Thursday, November 16, 2006
This morning, I read this USA Today story (hey, I'm in a hotel) about the execrable forthcoming OJ Simpson book If I Did It, and noticed this:
Simpson has failed to pay the $33.5 million judgment against him in the civil case. His NFL pension and his Florida home cannot legally be seized. He and the families of the victims have wrangled over the money in court for years.
The victim' families could go after the proceeds from the book's sales to pay off the judgment. But one legal analyst said there are ways to get around that requirement — like having proceeds not go directly to Simpson.
"Clever lawyering can get you a long way," said Laurie Levenson, a Loyola University law school professor and former federal prosecutor who has followed the case closely.
Levenson noted that the criminal justice system's protection against double jeopardy means Simpson's book, explosive as it may be, should not expose him to any new legal danger. She added that Simpson could create an extra layer of insulation from any legal worries by presenting the story hypothetically.
"He can write pretty much whatever he wants," Levenson said. "Unless he's confessing to killing somebody else, he can probably do this with impunity."
Now, the double jeopardy discussion is, I think, noncontroversial. But if the royalties are even going to support him in any way, I would think it unlikely that they'd really be beyond the reach of the plaintiffs -- who obviously have a substantial incentive to go after them. I would imagine most judges would share the repulsion that I, and it seems most everyone, feel.
But maybe I'm missing something. Is there some way that Simpson could structure the royalty payments such that they'd help him but be beyond the reach of the civil plaintiffs? I suppose maybe he could go on a book tour paid for by Reganbooks, but it's hard to imagine that would be worth it to him.
Wednesday, November 15, 2006
Julie Hilden has a Writ column criticizing the dismissal of Britney Spears's complaint against Us Weekly; if you get to defamation in your Torts class, (a) I'm jealous, and (b) it's worth reading.
As I mentioned earlier, I will be out of town today through late Friday, so posting may be sporadic or nonexistent.
Tuesday, November 14, 2006
Monday, November 13, 2006
A ways back, I posted a link to a YouTube video of Joe Jamail taking a deposition that got a bit out of hand. YouTube now indicates that it has been removed by its poster. Did anyone happen to download it? I've had an inquiry from a professional responsibility prof.
Couple of updates:
- Stephanie Mencimer (of The Tortellini) has an article, inspired at least in part by the Chamber of Commerce poll I posted about last week, discussing the prospects for various litigation reforms in the new Congress. Overlawyered thinks litigation reform could be a winning issue, noting that ATLA didn't advertise against it; then again, as I noted before, I don't know of anywhere that it was a big issue, and it didn't make it into any open-ended exit polls. Maybe it's got traction, maybe it doesn't, but its almost complete absence from the campaigns this year suggests that nobody thinks it's going to do much for them.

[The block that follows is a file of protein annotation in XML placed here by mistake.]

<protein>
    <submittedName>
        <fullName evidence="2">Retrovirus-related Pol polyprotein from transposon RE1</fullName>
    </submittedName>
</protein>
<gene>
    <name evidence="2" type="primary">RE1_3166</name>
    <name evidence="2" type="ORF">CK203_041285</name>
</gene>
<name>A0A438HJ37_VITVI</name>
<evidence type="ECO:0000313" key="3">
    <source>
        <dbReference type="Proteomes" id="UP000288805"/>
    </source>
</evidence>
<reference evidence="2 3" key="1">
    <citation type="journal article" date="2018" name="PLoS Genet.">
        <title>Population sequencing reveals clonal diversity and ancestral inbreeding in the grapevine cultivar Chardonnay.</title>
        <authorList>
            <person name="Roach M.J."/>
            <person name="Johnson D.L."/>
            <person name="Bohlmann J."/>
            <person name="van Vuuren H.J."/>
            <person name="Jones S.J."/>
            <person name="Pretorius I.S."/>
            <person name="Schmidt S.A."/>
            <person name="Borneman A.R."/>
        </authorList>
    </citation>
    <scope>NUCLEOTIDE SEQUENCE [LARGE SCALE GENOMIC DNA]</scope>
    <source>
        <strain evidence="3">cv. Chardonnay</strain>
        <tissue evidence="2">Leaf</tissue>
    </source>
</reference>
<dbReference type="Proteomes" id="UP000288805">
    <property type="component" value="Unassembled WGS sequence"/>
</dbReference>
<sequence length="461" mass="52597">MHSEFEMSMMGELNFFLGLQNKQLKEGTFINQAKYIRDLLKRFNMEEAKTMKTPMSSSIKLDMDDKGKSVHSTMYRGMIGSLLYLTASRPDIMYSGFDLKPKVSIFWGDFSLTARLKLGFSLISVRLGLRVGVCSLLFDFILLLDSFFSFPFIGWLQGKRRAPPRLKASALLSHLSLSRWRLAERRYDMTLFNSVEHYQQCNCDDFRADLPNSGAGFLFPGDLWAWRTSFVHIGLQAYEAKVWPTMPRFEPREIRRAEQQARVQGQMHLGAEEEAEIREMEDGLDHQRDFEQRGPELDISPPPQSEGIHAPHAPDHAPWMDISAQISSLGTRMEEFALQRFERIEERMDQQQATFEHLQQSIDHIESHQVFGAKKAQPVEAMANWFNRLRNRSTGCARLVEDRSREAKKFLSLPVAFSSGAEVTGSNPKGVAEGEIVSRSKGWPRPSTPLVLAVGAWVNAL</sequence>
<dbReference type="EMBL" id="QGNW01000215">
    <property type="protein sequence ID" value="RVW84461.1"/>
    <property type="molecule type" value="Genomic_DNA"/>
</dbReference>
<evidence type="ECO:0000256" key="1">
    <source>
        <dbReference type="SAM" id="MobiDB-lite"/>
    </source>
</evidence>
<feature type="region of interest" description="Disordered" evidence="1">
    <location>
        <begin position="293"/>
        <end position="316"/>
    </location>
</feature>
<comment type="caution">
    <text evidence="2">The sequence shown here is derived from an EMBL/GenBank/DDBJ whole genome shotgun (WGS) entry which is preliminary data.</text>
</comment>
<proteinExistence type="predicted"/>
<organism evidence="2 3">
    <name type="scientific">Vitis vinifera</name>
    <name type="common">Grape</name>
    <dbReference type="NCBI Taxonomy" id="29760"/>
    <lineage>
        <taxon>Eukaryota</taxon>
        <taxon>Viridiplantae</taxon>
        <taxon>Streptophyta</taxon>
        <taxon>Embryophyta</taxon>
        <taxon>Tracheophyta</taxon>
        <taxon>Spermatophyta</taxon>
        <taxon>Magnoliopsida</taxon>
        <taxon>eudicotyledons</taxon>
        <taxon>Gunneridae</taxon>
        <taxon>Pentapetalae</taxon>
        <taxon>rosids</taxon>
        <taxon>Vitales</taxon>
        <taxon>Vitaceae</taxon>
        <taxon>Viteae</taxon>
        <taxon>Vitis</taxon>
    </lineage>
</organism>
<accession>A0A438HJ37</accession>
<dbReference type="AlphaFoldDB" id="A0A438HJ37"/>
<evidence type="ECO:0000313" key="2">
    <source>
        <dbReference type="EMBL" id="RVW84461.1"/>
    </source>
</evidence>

- Charles Silver has a final response to Ted Frank regarding physician supplies in Texas (earlier post). Update: Frank has replied at PoL.
- I will be in Atlanta towards the end of this week, presenting at the Amusement Law & Government Relations Symposium at the International Association of Amusement Parks and Attractions conference. It is ginormous and, yes, they set up rides. Check out the floor plan [2.1 MB PDF].
Sunday, November 12, 2006
Dan Zegart at The Nation has a piece [sub. req.] about the FDA in the 11/20 issue. After describing a death and multiple near-deaths at a Puerto Rican hospital (and no warning letter issuing), he continues:
Over the past five years warning letters have become an endangered species at the FDA. According to a recent report by Representative Henry Waxman, the number of such letters issued under Bush-appointed FDA chief counsel Dan Troy plummeted from 1,154 in 2000 to 535 in 2005. Seizures of mislabeled, defective or dangerous products, another key measure of enforcement activity, dipped 44 percent. Waxman's investigators found a disturbing pattern of laissez-faire managers overuling [sic] field agents trying to discipline wrongdoers--even when deaths had resulted.
The changes at the FDA are but one result of an unprecedented attempt by the Bush team to extend direct political control deep into operational areas throughout the executive bureaucracy, especially at agencies where the Administration has strong policy interests such as the FDA, the Environmental Protection Agency, the Justice Department and the Interior Department. . . .
Thanks to the anti-regulatory course set by Troy and his counterparts at other agencies, many longtime bureaucrats have simply quit. But what is actually happening is more complex and far-reaching than mere brain drain. More accurately, the executive branch is undergoing a brain transplant. An entire culture of civil service professionals loyal to their agency's mission is being systematically replaced with a conservative cadre accountable to the White House. While every President appoints his own "politicals" to run the departments, the Bush team has broken new ground, attempting to realign the executive branch permanently by junking a 100-year-old system of merit-based hiring for career bureaucrats.